Rumors of the Death of Chicano Studies are Greatly Exaggerated by Public Radio
God, the examples to shred apart
And then there's Cal State Fullerton, where I teach one class a semester. The Chicana/o students there just held their first-ever academic symposium, an all-day affair featuring 12 presenters and attended by over 50 people--a huge accomplishment for a student-run gig held on a weekend at a commuter school where no one got paid. My boss, Alexandro José Gradilla, just helped push through Chicana/o Studies concentrations for master's degrees in the history and Spanish programs. The tenure-track professor positions have grown by two in the two years I've taught there--is that the death of a discipline, or its emergence?
Of course, all of this is too much nuance for KPCC (full disclosure: I was a longtime contributor and was once in talks to contribute to Take Two), which has millions of dollars in grants to show that public radio can attract a big ol' happy family of "Latinos" and "Hispanics" who don't identify with silly identity politics. Hilariously enough, such a position lines them up with opponents of public radio, who have long targeted ethnic studies because it teaches a truthful narrative that American historians never bothered with. Meanwhile, the Chicano movement's influence is stronger than ever before with DREAMers, LGBTQ kids, the Librotraficante movement (the creation of community libraries stocking books banned by the Tucson Unified School District), community organizing, Lalo Alcaraz, and so much more. Do the people in these movements call themselves Chicanos? Usually not. Do they identify with their predecessors in the Chicano movement? Damn straight.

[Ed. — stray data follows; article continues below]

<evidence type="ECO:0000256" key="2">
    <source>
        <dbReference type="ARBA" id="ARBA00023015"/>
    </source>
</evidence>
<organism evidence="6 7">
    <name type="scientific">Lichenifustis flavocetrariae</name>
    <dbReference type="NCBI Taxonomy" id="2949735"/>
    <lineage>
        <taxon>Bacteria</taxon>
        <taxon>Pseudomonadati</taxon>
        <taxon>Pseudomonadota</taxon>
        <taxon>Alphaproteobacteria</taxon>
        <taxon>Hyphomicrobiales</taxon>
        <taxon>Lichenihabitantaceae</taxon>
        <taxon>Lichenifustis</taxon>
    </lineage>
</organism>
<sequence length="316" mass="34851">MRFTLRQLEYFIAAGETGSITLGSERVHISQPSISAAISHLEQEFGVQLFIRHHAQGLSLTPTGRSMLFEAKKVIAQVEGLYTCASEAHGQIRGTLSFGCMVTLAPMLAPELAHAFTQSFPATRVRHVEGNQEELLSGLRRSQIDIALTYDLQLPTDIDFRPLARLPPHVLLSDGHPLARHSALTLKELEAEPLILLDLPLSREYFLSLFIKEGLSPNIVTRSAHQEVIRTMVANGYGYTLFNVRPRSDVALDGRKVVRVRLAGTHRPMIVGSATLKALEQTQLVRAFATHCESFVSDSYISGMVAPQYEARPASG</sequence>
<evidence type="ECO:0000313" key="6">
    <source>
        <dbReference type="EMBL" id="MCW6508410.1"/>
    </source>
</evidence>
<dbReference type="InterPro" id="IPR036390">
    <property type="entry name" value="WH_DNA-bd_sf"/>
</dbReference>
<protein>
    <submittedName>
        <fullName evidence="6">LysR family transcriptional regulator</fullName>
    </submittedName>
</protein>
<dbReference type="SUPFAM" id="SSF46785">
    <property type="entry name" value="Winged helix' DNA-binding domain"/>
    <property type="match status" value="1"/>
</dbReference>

To say that a discipline is endangered just because students don't call themselves Chicanos is like saying the American Dream is endangered just because we don't make good cars anymore. Pinche bola de pendejos, I swear...
Follow OC Weekly on Twitter @ocweekly or on Facebook!